Hedge Fund With $2 Billion Sets Bets on ‘Crazy’ in a Trump World

  • Sector now betting on U.S. banks, boosting energy stocks
  • Avoiding stocks in consumer staples and discretionary

Investment Strategies Under a Trump Administration

Buying the losers of the past decade could pay off in a world where Donald Trump is in charge of the world’s biggest economy.

Norwegian hedge fund firm Sector Asset Management, which manages about $1.7 billion, is turning its portfolios around to bet on bank, energy and materials stocks that may thrive as fiscal stimulus is about to be unleashed after years of global austerity.

U.S. President-elect Donald Trump has signaled massive fiscal stimulus, including tax cuts and infrastructure spending, causing bond yields to soar as investors factor in accelerating inflation.

“You need someone that is crazy enough, like a Trump,” Peter Andersland, founder of Sector, said in an interview on Tuesday at his office in Oslo. “Someone that just says: ‘let’s do it!”’

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Monetary policy has reached its end and fiscal expansion is now the only option to revive the economy and prevent further populism from spreading, according to the 55-year-old founder of Sector.

‘Animal Spirit’

“You must use the bazooka to get it going,” he said. “A QE for the people can come. A fiscal policy in coordination with central banks. Then we can get an economic impulse for some time. The question is whether that’s enough to revive the animal spirit so people take the baton and start to spend money.”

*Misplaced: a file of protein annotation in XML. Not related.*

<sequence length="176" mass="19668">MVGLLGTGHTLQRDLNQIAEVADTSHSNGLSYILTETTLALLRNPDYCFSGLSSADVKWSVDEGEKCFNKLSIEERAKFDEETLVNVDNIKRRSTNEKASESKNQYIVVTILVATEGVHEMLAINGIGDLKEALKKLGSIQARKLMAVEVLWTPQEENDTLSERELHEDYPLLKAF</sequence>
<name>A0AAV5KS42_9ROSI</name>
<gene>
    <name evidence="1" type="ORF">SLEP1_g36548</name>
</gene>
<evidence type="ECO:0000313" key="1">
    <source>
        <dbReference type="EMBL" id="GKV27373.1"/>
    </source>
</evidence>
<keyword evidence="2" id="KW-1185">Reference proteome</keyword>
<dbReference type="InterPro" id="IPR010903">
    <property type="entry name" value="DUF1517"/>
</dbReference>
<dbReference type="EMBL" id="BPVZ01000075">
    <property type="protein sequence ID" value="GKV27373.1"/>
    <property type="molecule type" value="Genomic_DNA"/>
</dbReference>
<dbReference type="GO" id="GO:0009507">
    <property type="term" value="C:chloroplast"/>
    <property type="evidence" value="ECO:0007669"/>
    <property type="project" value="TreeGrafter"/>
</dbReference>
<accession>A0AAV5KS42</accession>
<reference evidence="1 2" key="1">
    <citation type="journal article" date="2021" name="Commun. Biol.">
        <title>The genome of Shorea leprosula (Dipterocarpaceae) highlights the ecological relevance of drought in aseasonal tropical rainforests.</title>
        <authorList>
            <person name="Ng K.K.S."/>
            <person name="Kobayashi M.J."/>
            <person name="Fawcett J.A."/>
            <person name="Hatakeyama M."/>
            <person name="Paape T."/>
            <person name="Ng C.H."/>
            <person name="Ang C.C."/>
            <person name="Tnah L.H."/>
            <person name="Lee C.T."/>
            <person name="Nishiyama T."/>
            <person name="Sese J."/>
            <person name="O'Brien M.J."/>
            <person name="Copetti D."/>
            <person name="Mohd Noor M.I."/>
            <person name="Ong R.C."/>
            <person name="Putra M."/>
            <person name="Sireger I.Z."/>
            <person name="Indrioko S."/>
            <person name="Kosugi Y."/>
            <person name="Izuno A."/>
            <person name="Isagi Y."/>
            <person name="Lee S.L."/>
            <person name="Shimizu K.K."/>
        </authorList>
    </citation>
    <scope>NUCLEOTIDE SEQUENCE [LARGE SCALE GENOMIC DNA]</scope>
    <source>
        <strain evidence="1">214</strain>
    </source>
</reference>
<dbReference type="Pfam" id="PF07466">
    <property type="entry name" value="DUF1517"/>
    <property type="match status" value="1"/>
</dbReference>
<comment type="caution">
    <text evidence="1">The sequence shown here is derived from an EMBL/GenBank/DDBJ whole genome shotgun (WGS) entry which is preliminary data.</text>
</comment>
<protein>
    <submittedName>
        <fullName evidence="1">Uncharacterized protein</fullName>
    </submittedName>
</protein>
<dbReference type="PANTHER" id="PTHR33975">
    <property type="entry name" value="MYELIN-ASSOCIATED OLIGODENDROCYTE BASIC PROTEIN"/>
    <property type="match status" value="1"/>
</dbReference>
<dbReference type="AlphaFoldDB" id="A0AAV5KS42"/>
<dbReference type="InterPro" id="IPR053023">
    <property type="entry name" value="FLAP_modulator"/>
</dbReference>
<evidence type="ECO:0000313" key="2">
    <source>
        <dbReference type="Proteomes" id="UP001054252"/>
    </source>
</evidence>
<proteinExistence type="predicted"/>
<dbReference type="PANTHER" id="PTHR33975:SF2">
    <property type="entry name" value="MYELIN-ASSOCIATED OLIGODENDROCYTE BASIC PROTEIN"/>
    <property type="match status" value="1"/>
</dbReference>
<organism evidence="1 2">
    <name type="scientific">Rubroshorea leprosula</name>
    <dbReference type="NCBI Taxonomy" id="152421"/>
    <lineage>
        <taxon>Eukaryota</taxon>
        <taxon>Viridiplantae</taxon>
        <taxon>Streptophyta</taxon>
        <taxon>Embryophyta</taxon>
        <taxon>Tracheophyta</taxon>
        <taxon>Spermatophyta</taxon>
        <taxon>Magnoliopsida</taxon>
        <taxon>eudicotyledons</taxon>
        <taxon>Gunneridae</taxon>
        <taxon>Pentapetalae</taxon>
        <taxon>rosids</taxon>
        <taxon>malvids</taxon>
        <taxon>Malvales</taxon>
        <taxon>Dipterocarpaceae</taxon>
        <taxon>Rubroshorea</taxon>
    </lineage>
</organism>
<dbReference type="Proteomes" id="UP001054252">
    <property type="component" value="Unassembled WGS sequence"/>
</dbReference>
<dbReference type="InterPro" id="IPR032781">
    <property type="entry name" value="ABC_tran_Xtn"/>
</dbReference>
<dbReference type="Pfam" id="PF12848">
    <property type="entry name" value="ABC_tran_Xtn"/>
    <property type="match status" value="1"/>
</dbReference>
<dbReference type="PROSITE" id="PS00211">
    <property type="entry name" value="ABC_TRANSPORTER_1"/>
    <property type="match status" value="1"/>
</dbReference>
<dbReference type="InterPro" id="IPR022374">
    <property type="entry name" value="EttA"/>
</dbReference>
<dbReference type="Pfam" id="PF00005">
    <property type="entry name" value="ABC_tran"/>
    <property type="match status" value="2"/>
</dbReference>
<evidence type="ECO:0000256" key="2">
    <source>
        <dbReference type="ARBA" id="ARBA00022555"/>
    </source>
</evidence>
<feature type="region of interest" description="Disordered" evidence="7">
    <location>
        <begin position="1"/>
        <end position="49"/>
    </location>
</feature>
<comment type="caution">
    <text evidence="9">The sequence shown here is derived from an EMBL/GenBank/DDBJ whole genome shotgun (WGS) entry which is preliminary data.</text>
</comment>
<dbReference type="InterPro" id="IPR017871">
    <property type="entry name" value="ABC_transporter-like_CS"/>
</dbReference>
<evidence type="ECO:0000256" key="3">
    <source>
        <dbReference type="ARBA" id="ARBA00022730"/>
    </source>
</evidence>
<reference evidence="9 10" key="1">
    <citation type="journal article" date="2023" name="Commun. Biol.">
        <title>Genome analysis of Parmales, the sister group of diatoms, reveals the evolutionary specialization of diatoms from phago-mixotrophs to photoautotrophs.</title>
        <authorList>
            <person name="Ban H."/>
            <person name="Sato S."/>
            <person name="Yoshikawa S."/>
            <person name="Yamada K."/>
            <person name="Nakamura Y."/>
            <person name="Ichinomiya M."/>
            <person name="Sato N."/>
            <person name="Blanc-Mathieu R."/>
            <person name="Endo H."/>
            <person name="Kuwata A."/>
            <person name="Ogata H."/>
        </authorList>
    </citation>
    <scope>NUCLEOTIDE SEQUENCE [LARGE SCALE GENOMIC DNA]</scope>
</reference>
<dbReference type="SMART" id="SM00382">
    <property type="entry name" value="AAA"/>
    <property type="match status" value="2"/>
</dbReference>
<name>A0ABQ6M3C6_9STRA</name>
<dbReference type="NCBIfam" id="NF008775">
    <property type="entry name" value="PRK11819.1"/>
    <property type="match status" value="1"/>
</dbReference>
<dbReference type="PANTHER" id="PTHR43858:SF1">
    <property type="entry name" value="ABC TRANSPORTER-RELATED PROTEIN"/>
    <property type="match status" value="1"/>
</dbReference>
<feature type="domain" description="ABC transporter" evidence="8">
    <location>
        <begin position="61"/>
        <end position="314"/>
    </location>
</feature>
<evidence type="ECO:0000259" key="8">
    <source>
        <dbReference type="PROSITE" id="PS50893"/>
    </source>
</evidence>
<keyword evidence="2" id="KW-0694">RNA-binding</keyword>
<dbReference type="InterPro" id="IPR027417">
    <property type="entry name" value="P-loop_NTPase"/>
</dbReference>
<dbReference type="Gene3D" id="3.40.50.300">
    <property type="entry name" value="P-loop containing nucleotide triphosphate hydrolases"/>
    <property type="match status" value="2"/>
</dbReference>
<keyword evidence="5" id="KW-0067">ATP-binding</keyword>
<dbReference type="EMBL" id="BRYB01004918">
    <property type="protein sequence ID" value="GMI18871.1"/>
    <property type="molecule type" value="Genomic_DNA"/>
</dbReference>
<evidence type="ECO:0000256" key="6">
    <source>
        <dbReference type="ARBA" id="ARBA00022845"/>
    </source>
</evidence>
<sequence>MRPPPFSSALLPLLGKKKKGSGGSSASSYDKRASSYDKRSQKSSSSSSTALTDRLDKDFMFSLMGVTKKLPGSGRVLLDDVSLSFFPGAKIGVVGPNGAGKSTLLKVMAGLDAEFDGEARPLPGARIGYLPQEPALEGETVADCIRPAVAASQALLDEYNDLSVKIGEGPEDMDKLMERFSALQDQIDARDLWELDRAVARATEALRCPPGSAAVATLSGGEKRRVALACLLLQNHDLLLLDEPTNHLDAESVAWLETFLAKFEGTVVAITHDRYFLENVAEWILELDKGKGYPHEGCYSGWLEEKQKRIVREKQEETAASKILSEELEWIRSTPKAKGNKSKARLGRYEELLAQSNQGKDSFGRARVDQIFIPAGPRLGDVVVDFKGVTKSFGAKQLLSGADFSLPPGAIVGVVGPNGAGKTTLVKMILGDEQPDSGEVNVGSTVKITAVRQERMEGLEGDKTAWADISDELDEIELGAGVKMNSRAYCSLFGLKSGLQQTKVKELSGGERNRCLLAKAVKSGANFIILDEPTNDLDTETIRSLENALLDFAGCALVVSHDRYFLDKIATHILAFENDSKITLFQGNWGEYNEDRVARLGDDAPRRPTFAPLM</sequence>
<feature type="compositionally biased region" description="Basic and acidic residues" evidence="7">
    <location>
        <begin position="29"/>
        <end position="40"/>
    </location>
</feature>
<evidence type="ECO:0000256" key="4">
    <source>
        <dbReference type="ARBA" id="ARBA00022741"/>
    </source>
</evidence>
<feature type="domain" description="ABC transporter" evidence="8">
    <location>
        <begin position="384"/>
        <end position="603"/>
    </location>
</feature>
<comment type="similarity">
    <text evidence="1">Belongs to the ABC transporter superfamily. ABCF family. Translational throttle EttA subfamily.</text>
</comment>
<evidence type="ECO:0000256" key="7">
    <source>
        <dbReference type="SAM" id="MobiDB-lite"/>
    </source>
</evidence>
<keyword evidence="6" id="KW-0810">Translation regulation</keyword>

As rates may have reached a bottom, Sector is decreasing long exposure to stocks within consumer staples and discretionary, which have been the winners in the low-rate regime.

“We avoid a lot of the winners in the past five to six years,” Jannik Arvesen, 57, manager of the Sector Sigma Nordic Fund, said. “Good companies, bad stocks.”

The most obvious winners are now U.S. banks, according to Andersland, who manages the Global Equity Kernel Fund. The fund holds JPMorgan Chase & Co., Goldman Sachs Group Inc. and regional banks such as U.S. Bancorp and Fifth Third Bancorp. European banks still have a long way to go in cleaning up their balance sheets, he said.

“When long rates become higher than the short ones then the banks make money,” he said. “The U.S. banks have cleaned up their balance sheets.”

Sector is also increasing in energy stocks on the view that the bottom in oil prices has been set. Andersland prefers the big integrated producers and holds BP Plc and Chevron Corp. among others. His global fund had a return of 7 percent through September compared with 6.6 percent for its benchmark.

“We didn’t have any energy, down to one to two percent, now our target is 13 percent,” he said. “We buy the dips within energy. You can accumulate that now along with finance and materials.”

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